Amyloid precursor protein (APP) is a transmembrane glycoprotein frequently studied for its role in Alzheimer's disease. Our recent study in APP knockout (KO) mice identified an important role for APP in modulating normal neuronal development in the retina. However the role APP plays in the adult retina and whether it is required for vision is unknown. In this study we evaluated the role of APP in retinal function and morphology comparing adult wildtype (WT) and APP-KO mice. APP was expressed on neuronal cells of the inner retina, including horizontal, cone bipolar, amacrine and ganglion cells in WT mice. The function of the retina was assessed using the electroretinogram and although the rod photoreceptor responses were similar in APP-KO and WT mice, the post-photoreceptor, inner retinal responses of both the rod and cone pathways were reduced in APP-KO mice. These changes in inner retinal function did not translate to a substantial change in visual acuity as assessed using the optokinetic response or to changes in the gross cellular structure of the retina. These findings indicate that APP is not required for basic visual function, but that it is involved in modulating inner retinal circuitry.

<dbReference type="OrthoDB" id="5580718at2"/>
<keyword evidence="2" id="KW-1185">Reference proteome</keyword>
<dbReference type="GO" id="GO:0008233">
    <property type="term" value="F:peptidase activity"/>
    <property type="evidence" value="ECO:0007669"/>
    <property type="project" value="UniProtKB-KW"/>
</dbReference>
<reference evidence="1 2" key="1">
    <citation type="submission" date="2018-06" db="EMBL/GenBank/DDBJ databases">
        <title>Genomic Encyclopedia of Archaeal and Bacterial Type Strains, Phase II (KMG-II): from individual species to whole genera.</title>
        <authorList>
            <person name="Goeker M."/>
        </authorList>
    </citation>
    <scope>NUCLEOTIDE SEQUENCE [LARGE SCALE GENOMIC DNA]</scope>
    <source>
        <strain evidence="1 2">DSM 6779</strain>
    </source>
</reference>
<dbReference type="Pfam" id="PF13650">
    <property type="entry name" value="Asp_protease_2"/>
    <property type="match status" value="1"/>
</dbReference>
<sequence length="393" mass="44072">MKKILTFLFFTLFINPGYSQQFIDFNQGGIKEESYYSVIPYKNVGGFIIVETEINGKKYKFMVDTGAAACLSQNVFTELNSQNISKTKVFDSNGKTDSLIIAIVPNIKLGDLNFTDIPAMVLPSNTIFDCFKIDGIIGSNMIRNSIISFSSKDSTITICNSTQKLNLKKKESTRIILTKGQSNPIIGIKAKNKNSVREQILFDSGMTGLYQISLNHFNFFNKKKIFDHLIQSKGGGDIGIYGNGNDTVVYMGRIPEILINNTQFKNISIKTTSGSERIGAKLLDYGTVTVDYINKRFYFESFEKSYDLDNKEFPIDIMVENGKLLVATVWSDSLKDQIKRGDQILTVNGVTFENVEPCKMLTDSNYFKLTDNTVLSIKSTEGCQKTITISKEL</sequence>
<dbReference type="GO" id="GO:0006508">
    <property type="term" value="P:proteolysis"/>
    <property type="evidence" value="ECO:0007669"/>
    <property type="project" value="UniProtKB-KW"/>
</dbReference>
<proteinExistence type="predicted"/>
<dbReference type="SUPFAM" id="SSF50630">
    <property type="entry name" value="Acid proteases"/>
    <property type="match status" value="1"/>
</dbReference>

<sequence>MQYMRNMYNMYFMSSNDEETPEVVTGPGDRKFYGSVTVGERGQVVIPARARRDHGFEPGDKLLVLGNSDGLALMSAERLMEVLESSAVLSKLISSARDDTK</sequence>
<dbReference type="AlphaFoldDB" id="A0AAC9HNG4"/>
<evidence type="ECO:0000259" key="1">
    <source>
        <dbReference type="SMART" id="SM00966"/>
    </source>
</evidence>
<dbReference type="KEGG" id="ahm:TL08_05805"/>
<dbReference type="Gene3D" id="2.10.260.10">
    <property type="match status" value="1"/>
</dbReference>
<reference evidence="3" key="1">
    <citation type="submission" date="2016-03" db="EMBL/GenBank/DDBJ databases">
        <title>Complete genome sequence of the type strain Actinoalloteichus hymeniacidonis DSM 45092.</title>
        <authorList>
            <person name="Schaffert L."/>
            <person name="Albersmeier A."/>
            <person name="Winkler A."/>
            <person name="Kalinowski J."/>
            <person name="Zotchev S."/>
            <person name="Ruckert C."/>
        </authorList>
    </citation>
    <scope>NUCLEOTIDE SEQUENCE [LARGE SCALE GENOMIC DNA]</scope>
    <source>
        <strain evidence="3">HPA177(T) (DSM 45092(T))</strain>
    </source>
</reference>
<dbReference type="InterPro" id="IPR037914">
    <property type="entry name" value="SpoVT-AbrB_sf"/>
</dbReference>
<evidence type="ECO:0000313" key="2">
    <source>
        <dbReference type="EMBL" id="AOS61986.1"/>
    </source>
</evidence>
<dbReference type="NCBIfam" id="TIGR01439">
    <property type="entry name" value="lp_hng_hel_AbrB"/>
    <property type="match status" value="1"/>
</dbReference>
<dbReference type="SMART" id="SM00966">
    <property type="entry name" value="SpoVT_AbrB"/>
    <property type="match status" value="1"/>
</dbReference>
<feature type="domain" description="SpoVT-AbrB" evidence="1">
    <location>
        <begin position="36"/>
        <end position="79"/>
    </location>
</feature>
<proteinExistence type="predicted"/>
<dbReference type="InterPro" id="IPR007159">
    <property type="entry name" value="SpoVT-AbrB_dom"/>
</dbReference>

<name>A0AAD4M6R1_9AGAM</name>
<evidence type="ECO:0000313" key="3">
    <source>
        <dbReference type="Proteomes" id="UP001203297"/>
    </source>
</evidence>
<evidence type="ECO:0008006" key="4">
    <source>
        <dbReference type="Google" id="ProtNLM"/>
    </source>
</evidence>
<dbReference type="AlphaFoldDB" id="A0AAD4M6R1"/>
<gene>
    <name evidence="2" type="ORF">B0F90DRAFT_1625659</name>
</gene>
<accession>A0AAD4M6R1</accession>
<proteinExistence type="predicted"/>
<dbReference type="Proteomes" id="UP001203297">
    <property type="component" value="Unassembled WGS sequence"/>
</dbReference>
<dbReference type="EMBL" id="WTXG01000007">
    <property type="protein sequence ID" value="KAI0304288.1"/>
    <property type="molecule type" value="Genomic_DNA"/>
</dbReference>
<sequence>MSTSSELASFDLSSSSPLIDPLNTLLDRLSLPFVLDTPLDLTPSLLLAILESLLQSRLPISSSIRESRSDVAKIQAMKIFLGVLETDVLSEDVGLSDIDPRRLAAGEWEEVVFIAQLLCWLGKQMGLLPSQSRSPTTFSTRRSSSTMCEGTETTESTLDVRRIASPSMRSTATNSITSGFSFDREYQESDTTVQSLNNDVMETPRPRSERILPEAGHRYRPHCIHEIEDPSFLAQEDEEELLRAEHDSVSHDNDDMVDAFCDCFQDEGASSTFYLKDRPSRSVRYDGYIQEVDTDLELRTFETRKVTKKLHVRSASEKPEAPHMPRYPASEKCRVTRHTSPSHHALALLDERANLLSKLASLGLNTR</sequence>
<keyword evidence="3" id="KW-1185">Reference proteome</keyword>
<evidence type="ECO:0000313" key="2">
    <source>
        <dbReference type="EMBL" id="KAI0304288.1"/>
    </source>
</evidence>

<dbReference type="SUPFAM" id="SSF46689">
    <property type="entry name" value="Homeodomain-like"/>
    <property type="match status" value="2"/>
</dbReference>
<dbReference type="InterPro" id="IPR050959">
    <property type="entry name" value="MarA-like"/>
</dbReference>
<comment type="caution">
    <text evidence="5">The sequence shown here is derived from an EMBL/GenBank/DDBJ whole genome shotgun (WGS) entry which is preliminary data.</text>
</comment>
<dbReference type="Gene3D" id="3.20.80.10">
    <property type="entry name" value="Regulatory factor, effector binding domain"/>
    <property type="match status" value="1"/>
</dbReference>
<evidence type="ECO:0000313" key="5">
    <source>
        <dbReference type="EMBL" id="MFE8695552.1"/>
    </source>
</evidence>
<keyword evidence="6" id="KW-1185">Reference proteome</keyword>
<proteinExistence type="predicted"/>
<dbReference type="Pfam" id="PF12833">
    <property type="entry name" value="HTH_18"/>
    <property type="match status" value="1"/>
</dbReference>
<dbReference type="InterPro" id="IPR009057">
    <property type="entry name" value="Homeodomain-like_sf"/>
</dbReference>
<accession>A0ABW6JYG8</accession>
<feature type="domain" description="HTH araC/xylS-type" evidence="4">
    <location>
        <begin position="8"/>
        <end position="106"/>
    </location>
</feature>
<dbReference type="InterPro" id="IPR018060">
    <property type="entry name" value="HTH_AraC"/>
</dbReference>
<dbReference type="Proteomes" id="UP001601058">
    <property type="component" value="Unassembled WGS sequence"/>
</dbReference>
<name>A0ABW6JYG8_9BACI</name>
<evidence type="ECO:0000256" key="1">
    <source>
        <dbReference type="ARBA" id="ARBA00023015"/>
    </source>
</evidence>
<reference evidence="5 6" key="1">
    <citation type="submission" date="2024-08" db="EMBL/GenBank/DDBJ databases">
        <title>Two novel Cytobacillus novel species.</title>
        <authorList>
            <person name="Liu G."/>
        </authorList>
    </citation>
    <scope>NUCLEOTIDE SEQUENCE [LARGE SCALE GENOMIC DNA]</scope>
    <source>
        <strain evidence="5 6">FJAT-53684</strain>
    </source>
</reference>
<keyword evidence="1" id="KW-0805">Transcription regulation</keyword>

Introduction

Amyloid precursor protein (APP) is a type I transmembrane glycoprotein that is endogenously expressed in the brain and retina [1]. APP is well known for its role in pathology, as its cleavage product Aβ peptide is the key component of amyloid plaques in Alzheimer's disease [2], [3]. However, the normal function of APP in the central nervous system remains to be clarified. APP transgenic and APP knockout (KO) mouse models indicate that APP has physiological functions involving modulation of neurite outgrowth [4], synaptic activity [5], [6], [7], regulation of metal homeostasis [8], [9], [10], synaptic transmission [11] and synaptic adhesion at the neuromuscular junction [12].